Interestingly, the final rule indicates that CMS would be providing some educational material on G2211 and its use in the future—an admission that such information is not yet extant. The rule contained lengthy discussions by commenters trying to pin CMS down on specifics, which CMS has yet to provide. However, CMS noted that it expects to see this code billed 90 percent of the time “by certain specialties” with their E/M services. The expected high usage of this code and its concomitant generation of new reimbursement is one reason given for the agency being forced to lower the overall conversion factor, as a means of budgetary offset.

Should G2211 ultimately be determined to be potentially applicable to the chronic pain space, it should be noted that the final rule goes on to state that the G2211 add-on code “cannot be billed with an office or outpatient E/M visit that is itself focused on a procedure or other service instead of being focused on longitudinal care for all needed healthcare services, or a single, serious or complex condition.” Translation: you can’t bill for G2211 where you are performing a billable procedure (e.g., ESI injection) within the same patient encounter.

Split/Shared Visits

As a reminder to our readers, a split (or shared) E/M visit refers to a service provided in part by a physician and in part by a nonphysician practitioner (NPP) in the hospital (or other institutional) setting. For 2024, CMS is revising its definition of “substantive portion” of a split (or shared) visit. Specifically, for Medicare billing purposes, the “substantive portion” means more than half of the total time spent by the physician or nonphysician practitioner performing the split (or shared) visit, or a substantive part of the medical decision making.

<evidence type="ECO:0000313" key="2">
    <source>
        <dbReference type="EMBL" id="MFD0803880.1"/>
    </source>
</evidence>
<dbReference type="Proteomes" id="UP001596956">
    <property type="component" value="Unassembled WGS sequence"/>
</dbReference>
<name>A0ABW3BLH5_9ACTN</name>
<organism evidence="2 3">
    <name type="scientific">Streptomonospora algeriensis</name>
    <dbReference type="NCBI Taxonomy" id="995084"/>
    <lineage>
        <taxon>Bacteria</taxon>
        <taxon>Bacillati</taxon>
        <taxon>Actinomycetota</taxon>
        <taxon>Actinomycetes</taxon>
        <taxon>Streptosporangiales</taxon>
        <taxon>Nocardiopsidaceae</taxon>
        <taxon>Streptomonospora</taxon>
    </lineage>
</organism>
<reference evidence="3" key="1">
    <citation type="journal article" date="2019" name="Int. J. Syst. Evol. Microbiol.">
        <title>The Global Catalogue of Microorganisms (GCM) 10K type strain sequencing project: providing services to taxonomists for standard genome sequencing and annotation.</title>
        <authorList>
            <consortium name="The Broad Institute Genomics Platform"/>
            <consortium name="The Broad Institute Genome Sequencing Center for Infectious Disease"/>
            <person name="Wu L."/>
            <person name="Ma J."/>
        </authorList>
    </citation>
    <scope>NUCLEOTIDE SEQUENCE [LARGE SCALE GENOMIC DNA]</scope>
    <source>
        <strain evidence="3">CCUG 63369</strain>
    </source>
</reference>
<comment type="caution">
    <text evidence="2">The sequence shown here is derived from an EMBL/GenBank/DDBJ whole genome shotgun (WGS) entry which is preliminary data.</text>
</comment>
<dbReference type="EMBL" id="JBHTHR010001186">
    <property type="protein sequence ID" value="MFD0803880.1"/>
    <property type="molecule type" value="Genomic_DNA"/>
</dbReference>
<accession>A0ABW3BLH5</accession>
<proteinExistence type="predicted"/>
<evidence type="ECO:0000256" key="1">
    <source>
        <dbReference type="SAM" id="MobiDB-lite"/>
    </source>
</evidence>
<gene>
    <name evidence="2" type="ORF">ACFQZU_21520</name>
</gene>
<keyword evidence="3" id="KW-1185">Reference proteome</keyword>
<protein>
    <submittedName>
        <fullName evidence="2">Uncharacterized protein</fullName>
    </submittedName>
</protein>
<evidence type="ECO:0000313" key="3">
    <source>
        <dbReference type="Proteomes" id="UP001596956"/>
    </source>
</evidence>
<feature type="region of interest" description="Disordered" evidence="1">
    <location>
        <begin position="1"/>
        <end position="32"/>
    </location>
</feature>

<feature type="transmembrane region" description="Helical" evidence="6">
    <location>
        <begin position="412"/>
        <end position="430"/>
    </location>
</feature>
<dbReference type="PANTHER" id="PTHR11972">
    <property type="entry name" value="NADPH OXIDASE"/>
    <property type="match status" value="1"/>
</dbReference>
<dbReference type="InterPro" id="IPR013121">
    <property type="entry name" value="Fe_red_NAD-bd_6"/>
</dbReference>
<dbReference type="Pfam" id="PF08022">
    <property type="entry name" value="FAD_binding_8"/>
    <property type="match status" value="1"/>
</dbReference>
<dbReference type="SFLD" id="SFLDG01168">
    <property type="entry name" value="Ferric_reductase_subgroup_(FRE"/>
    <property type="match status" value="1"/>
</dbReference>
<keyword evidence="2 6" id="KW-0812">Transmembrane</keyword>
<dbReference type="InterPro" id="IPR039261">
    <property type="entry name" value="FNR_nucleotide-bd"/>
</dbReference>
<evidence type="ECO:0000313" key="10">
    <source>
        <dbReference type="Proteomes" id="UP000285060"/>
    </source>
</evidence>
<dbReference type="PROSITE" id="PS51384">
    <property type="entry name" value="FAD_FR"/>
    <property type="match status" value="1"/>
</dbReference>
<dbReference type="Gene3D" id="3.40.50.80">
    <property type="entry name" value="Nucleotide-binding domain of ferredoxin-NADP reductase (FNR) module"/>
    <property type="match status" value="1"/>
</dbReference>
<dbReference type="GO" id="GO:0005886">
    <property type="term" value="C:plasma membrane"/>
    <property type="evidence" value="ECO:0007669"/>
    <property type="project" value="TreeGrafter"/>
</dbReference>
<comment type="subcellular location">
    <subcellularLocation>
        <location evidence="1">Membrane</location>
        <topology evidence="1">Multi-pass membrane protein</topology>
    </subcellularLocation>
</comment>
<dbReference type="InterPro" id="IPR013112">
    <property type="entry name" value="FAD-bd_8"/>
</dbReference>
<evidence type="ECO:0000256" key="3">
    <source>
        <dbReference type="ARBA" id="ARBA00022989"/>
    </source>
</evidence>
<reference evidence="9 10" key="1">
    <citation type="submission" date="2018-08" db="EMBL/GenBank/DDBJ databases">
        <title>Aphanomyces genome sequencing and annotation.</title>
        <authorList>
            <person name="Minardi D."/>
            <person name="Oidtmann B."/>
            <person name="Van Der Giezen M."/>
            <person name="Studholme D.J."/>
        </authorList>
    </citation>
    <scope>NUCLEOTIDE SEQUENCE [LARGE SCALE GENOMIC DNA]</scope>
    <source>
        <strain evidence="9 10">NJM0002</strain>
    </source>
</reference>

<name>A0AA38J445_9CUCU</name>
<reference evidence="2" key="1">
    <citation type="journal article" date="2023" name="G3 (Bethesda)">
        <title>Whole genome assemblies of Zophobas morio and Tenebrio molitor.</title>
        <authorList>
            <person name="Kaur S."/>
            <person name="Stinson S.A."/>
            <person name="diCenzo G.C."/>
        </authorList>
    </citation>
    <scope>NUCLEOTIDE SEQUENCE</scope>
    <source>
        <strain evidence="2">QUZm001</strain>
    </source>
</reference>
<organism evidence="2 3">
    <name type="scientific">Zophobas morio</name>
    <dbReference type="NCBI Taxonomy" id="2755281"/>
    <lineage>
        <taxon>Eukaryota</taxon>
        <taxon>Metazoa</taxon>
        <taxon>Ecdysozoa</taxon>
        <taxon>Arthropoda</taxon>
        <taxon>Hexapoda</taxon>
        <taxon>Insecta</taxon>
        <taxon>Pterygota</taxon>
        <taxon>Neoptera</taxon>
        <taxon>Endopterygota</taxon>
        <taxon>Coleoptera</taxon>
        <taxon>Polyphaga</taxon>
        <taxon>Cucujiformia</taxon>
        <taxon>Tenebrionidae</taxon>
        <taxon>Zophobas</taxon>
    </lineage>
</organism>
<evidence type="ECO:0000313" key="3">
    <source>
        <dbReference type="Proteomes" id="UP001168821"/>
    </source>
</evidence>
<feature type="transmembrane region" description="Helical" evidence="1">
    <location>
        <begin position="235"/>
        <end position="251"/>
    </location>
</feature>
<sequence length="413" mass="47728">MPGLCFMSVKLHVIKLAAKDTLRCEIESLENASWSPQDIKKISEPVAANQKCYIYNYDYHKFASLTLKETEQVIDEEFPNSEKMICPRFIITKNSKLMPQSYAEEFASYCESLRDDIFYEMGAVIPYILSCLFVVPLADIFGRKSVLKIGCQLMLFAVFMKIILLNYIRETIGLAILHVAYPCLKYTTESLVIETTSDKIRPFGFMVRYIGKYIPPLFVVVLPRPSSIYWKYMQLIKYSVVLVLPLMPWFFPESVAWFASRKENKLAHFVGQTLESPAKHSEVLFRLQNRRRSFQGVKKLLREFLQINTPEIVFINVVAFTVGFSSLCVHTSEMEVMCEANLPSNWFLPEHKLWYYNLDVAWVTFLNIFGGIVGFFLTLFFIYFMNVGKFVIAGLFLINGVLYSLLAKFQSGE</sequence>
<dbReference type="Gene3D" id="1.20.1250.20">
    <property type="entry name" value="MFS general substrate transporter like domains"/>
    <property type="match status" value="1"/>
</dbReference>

To provide some context, the above provision was finalized in response to public comments asking that CMS allow either time or medical decision making to serve as the substantive portion of a split (or shared) visit. In effect, then, the team has a choice of two methodologies to use in determining the billing provider.


The 2024 final rule finalizes the implementation of several telehealth-related provisions of the 2023 Consolidated Appropriations Act (CAA), including the following:

  • The temporary expansion of telehealth originating sites for services furnished via telehealth to include any site in the United States where the beneficiary is located at the time of the telehealth service, including an individual’s home (telehealth services furnished to patients in their homes will be paid at the non-facility PFS rate);
  • The continued coverage and payment of telehealth services included on the Medicare Telehealth Services List (as of March 15, 2020) until December 31, 2024.

The final rule also addresses direct supervision in connection with telehealth. CMS will permit the presence and immediate availability of the supervising practitioner through real-time audio and video interactive telecommunications through December 31, 2024.

In terms of telehealth in the teaching setting, the final rule continues to allow teaching physicians to use audio/video real-time communications technology to be present when the resident furnishes Medicare telehealth services in all residency training locations through the end of 2024. This virtual presence will meet the requirement that the teaching physician be present for the key portion of the service.

We may provide additional alerts arising from the final rule over the next few weeks as more details emerge, so stay tuned! In the meantime, please contact your account executive if you have any questions concerning the 2024 PFS final rule.